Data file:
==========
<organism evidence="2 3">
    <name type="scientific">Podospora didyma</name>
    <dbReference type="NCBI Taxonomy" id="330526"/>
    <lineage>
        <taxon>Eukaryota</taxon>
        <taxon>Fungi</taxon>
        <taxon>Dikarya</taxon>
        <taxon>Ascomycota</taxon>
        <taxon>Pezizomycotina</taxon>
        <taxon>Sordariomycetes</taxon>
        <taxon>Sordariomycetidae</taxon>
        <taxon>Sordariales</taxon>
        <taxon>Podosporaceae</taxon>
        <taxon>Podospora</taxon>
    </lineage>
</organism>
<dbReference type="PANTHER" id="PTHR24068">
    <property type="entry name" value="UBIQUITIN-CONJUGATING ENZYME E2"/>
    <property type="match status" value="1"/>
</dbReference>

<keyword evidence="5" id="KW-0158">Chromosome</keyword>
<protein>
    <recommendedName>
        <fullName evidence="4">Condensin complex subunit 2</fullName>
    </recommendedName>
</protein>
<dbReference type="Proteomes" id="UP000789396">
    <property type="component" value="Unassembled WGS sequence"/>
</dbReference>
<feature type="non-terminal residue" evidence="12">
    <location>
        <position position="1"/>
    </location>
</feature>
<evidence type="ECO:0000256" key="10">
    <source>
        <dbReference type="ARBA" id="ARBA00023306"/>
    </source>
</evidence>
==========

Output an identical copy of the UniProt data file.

<organism evidence="2 3">
    <name type="scientific">Podospora didyma</name>
    <dbReference type="NCBI Taxonomy" id="330526"/>
    <lineage>
        <taxon>Eukaryota</taxon>
        <taxon>Fungi</taxon>
        <taxon>Dikarya</taxon>
        <taxon>Ascomycota</taxon>
        <taxon>Pezizomycotina</taxon>
        <taxon>Sordariomycetes</taxon>
        <taxon>Sordariomycetidae</taxon>
        <taxon>Sordariales</taxon>
        <taxon>Podosporaceae</taxon>
        <taxon>Podospora</taxon>
    </lineage>
</organism>
<dbReference type="PANTHER" id="PTHR24068">
    <property type="entry name" value="UBIQUITIN-CONJUGATING ENZYME E2"/>
    <property type="match status" value="1"/>
</dbReference>

<keyword evidence="5" id="KW-0158">Chromosome</keyword>
<protein>
    <recommendedName>
        <fullName evidence="4">Condensin complex subunit 2</fullName>
    </recommendedName>
</protein>
<dbReference type="Proteomes" id="UP000789396">
    <property type="component" value="Unassembled WGS sequence"/>
</dbReference>
<feature type="non-terminal residue" evidence="12">
    <location>
        <position position="1"/>
    </location>
</feature>
<evidence type="ECO:0000256" key="10">
    <source>
        <dbReference type="ARBA" id="ARBA00023306"/>
    </source>
</evidence>